The In-Memory OLTP Engine in SQL Server 2014: An Overview

The In-Memory OLTP Engine in SQL Server 2014: An Overview

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A few days ago, on March 21st, I participated as an invited speaker at Microsoft Conference 2014 that took place in Nicosia, Cyprus.

My session was on SQL Server 2014 and specifically about what’s new in this release of SQL Server.

My session’s agenda was on the following areas of new features on SQL Server:

  • Interaction with Windows Azure
  • Security Enhancements
  • Performance Improvements & Enhancements
  • T-SQL Enhancements
  • In-Memory OLTP Engine

Someone might wonder why the “In-Memory OLTP Engine” is in bold, red letters 🙂

The reason is that this feature is the long-awaited in-memory processing engine that it is built-in into the SQL Server Engine and when you properly use it, you can get extremely high speedups in data processing when compared to the “traditional processing”.

The In-Memory OLTP Engine introduces new data structures described as “memory-optimized” (i.e. memory-optimized tables and table variables). Memory-optimized tables store their data into memory using multiple versions of each row’s data. This technique is characterized as “Non-blocking multi-version optimistic concurrency control” and eliminates both Locks and Latches thus achieving breakthrough performance. The list of main features of memory-optimized tables are:

  • Rows in the table are read from and written to memory
  • The entire table resides in memory
  • Non-blocking multi-version optimistic concurrency control
  • Durable & non-durable
  • A second copy maintained on disk for durability (if enabled)
  • Data in memory-optimized tables is only read from disk during database recovery
  • Interoperable with disk-based tables
Another feature of the In-Memory OLTP Engine is “natively compiled stored procedures”. A natively-compiled stored procedure is a SQL Server object that can access only memory-optimized data structures such as memory-optimized tables, table variables, etc. The main features of a natively-compiled stored procedure are:
  • It is compiled to native code (DLL) when it is created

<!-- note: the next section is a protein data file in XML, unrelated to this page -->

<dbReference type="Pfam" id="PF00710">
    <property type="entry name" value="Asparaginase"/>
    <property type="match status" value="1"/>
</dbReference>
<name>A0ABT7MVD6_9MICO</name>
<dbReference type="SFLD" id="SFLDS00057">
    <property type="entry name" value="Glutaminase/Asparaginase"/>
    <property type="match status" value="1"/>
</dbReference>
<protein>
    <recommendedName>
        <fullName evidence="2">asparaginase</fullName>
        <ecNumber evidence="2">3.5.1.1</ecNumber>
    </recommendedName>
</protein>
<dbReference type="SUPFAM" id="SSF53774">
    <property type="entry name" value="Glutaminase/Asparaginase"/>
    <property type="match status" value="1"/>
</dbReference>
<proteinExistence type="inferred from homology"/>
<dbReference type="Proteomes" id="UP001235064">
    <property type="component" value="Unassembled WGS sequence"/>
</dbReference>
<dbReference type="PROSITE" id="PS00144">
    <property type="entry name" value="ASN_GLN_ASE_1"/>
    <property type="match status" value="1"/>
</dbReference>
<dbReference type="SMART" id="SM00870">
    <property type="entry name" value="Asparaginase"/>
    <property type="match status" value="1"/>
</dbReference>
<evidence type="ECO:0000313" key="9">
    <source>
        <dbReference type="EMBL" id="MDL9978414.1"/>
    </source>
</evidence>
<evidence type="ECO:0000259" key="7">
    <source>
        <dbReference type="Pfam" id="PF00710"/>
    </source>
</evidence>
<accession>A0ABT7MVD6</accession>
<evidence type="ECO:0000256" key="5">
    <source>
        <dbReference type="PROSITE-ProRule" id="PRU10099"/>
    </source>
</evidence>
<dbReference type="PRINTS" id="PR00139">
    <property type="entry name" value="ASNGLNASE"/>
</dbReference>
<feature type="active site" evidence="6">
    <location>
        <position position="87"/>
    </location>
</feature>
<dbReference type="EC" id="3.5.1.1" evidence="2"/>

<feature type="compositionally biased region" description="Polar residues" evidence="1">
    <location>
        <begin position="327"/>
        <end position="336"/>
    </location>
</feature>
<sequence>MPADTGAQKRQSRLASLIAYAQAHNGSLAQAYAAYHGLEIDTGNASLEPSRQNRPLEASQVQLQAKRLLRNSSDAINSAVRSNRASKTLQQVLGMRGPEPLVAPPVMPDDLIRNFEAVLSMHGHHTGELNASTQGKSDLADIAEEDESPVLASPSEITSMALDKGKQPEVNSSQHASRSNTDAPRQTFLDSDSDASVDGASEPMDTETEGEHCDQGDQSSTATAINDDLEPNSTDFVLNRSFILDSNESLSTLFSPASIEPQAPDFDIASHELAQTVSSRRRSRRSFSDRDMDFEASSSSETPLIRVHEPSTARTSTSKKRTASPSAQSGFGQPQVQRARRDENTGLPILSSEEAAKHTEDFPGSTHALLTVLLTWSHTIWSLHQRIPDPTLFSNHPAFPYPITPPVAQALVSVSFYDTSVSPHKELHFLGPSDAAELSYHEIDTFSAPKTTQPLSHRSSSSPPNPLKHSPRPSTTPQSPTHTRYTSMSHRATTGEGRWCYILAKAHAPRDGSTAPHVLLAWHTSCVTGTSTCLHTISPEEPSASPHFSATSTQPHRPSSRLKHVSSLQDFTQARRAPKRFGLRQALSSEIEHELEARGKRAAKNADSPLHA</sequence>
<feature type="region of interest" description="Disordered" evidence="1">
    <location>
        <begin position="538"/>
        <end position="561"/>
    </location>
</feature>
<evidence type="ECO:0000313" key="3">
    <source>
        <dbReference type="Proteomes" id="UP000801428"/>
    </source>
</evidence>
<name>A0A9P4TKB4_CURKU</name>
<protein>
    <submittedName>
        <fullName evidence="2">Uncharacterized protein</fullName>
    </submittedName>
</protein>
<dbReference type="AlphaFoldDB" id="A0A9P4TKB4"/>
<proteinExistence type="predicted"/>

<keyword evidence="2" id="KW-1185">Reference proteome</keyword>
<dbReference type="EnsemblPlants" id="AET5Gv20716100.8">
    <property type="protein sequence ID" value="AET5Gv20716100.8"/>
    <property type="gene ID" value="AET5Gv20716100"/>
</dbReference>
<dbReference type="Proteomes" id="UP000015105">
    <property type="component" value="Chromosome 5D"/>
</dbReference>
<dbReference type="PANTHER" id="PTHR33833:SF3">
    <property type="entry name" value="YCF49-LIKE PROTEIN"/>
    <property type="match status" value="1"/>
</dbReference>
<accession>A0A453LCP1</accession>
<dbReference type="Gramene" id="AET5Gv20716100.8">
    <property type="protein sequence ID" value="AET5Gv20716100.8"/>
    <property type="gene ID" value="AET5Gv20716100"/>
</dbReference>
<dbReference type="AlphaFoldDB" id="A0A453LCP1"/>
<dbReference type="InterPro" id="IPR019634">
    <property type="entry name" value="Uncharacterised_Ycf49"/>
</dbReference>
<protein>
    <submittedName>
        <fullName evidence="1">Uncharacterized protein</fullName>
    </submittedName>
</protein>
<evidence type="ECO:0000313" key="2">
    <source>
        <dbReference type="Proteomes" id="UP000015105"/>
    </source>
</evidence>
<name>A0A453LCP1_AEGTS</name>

• Aggressive optimizations take time at compile time
  • Can only interact with memory-optimized tables
The call to a natively compiled stored procedure is actually a DLL Entry Point which is something that offers very fast execution times!

When you properly combine memory-optimized tables with natively compiled stored procedures for heavy workloads like DW ETL processes, high data insert rate processes and processes that demand low latency execution you can expect some serious speedups.

Feel free to view/download my presentation below:

This was the introductory of a series of posts, screencasts and webcasts having as a topic the In-Memory OLTP Engine of SQL Server 2014.

Last but not least: SQL Server 2014 will be generally available tomorrow, April 1st, 2014, so feel free to evaluate it and see the true power of the In-Memory OLTP Engine!


Recommended eBooks on SQL Server:

Tuning SQL Server: eBook by SQL Server MVP Artemakis Artemiou
Tuning SQL Server: eBook by SQL Server MVP Artemakis Artemiou
Administering SQL Server: eBook by SQL Server MVP Artemakis Artemiou
Administering SQL Server: eBook by SQL Server MVP Artemakis Artemiou
Artemakis Artemiou
Artemakis Artemiou is a Senior SQL Server Architect, Author, Software Developer and a Microsoft Data Platform MVP. He has over 15 years of experience in the IT industry in various roles. Among other, via his initiative SQLEBooks.com, Artemakis authors and publishes eBooks on different topics on SQL Server. Artemakis currently serves as the President of the Cyprus .NET User Group (CDNUG) and the International .NET Association Country Leader for Cyprus (INETA). Additionally he is the founder of the SQLArtBits initiative that aims to provide the technical community with simple, yet powerful and high-quality SQL Server tools. Currently, the highlights of these tools are DBA Security Advisor and In-Memory OLTP Simulator. Artemakis's official website can be found at aartemiou.com. Artemakis's blogs can be found at: SQLNetHub.com and TechHowTos.com.